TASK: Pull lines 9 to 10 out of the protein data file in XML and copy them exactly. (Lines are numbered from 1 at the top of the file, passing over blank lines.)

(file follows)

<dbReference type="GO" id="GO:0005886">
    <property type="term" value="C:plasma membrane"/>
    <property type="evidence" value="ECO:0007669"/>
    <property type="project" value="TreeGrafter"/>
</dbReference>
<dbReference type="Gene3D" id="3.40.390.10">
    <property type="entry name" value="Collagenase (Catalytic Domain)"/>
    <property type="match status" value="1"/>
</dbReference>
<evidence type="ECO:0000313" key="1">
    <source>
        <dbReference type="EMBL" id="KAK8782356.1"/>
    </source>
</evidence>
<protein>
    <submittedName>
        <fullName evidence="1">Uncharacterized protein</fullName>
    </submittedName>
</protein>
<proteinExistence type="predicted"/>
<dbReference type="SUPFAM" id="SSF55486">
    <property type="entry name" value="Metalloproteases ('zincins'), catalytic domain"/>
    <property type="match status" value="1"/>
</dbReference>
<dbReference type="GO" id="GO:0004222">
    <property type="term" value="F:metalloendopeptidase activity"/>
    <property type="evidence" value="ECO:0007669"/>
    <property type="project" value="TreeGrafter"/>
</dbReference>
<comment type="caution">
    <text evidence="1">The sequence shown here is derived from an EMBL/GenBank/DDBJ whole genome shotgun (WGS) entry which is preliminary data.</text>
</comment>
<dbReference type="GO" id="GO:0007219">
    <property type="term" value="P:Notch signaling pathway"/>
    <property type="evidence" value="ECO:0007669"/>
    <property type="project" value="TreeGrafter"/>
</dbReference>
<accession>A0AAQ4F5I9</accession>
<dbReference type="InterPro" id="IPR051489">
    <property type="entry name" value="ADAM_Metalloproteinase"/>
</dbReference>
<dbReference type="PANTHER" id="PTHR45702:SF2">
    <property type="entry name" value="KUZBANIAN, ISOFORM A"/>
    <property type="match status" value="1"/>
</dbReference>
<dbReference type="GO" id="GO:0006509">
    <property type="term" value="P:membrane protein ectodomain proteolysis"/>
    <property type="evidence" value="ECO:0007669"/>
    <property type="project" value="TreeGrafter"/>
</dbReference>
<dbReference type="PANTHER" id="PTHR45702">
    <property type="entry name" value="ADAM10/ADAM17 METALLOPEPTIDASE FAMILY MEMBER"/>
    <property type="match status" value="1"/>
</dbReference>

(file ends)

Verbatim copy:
</dbReference>
<evidence type="ECO:0000313" key="1">